Lack of alternate routes for maglev frustrates officials
Robinson officials are becoming increasingly frustrated in their effort to change a proposed maglev route through the community.
Commissioners and several residents are unhappy with what they say is a lack of cooperation from the Port Authority of Allegheny County and Maglev Inc. officials, and commissioners say they are uncertain what lawyers and engineers they are paying are doing for them.
Robinson commissioners in October went on record opposing a proposed maglev route they say would cut their township in half, upsetting homes and businesses.
The high-speed magnetic levitation train would travel through Robinson between Pittsburgh International Airport in Findlay and Downtown, part of the overall 54-mile route between the airport and Greensburg. A decision on whether Pittsburgh or the competing Baltimore-Washington, D.C., project will receive nearly $1 billion in federal funds for the project is expected later this year.
Robinson commissioners say they have seen bills from engineers and lawyers they have hired to make their case for a different route, but with no results. Commissioners Chairman Bill Blumling said the township already has exceeded by $2,000 the $10,000 it had set aside to pay a Washington, D.C., law firm.
“I don’t know what we’re getting for the bills,” he said. “I haven’t seen anything.”
Commissioner David Winning also said things have been moving too slowly.
“We have to start constantly pushing,” he said.
Township officials also say the Port Authority and other project representatives have not responded to their requests for information. Engineer Larry Lennon said he had been promised information by e-mail Monday but did not receive it, and township planning director Rick Urbano said the township has not received any of the information it has asked for since September.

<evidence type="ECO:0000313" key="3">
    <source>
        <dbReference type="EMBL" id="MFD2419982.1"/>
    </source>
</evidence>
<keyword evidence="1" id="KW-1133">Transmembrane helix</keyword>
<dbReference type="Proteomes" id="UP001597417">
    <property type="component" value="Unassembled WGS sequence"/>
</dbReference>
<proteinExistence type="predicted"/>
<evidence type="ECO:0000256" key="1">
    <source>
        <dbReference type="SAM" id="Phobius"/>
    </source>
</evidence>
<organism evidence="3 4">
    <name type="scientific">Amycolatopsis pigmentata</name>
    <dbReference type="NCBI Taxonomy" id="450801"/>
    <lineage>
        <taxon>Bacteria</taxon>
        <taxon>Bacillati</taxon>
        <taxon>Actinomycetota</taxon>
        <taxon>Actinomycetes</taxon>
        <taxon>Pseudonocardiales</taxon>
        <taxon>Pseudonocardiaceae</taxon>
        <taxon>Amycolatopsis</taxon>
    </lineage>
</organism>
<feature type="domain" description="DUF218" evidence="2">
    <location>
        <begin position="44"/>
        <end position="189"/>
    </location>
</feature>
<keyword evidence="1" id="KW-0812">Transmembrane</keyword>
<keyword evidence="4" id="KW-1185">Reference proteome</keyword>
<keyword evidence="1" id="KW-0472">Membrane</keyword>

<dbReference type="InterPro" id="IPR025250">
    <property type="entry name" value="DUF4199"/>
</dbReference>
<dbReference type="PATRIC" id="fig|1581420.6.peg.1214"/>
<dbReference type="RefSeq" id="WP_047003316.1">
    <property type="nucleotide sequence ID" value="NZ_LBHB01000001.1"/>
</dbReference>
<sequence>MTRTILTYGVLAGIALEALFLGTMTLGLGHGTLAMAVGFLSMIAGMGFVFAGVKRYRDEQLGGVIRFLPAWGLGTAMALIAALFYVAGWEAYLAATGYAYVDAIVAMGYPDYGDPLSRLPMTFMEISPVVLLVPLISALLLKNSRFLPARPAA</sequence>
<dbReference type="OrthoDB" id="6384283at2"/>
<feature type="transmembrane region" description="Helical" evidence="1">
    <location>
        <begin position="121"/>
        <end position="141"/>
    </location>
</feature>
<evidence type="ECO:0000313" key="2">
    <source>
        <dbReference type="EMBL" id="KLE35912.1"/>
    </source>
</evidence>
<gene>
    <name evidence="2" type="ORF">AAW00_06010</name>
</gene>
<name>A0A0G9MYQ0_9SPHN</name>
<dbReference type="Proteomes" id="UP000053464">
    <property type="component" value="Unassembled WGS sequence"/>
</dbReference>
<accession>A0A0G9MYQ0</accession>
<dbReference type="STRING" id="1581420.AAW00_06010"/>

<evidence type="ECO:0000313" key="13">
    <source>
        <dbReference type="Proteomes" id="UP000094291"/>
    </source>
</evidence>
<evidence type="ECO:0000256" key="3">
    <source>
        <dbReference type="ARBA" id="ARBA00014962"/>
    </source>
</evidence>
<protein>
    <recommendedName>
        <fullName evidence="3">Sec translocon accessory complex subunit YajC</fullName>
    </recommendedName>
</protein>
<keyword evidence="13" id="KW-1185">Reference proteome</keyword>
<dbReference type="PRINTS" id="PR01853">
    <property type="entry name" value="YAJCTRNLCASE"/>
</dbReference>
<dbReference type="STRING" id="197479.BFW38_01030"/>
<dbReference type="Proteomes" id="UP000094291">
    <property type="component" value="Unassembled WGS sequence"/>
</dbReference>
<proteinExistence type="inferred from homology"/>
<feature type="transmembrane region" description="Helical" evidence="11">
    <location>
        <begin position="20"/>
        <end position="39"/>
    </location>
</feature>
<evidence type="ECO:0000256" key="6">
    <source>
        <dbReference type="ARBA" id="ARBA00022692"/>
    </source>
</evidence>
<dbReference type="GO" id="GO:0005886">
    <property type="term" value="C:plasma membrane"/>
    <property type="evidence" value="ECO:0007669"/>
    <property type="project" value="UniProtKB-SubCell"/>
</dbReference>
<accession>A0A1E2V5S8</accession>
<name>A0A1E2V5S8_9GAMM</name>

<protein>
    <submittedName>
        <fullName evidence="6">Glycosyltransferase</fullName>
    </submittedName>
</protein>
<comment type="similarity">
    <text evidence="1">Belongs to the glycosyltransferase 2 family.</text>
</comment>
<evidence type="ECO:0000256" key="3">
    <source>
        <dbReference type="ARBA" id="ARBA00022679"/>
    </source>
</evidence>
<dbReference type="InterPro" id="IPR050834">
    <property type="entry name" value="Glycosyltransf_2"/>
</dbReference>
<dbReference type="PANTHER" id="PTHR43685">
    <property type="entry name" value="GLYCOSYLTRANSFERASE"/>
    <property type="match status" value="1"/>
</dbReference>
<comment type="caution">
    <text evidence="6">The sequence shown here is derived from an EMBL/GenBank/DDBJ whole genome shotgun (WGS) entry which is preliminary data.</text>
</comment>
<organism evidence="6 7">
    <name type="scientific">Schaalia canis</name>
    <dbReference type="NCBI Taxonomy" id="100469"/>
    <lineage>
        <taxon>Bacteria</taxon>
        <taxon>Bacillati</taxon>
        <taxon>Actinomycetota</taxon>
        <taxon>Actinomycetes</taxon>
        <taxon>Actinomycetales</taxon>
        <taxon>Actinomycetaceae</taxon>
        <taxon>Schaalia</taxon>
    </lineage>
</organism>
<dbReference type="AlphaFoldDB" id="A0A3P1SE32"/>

Port Authority officials previously had pledged to work with the township.
“Apparently, they don’t understand what good faith is,” Commissioner Dan Tallon said.
Port Authority spokesman Bob Grove said the authority has been listening to Robinson’s concerns, answering township officials’ questions, providing information and studying alternate routes or modifications to previously studied routes.
“We’ve pledged to them to continue this work as we are attempting to advance the project and address their concerns,” he said.
Resident Dan Vete Jr. said he had mixed feelings about a meeting with Port Authority and maglev representatives Monday. He said the officials presented only two alternate routes, with little detail for either one.
Vete said residents and township officials need to do more to get across the message that the proposed route will not work and that the only acceptable route should follow an existing transportation corridor. Robinson officials have said they want the maglev route to follow the Parkway West and the Port Authority’s West Busway.
Vete suggested starting letter and phone campaigns.
“We need to prove to them this is serious to us,” Vete said. “We either care or don’t care.”
Although Urbano and some commissioners discussed taking legal action, Solicitor Sam Kamin said the township is still working with facts and is not at the point of filing a lawsuit. He said the township needs to focus on environmental and economic concerns and handle the matter in a businesslike fashion.
Kamin said the township has options but was reluctant to speak of them in public, alluding to a poker game and not wanting to reveal his hand.
“You do have some advantages, but I’m not ready to talk about them yet,” he told commissioners.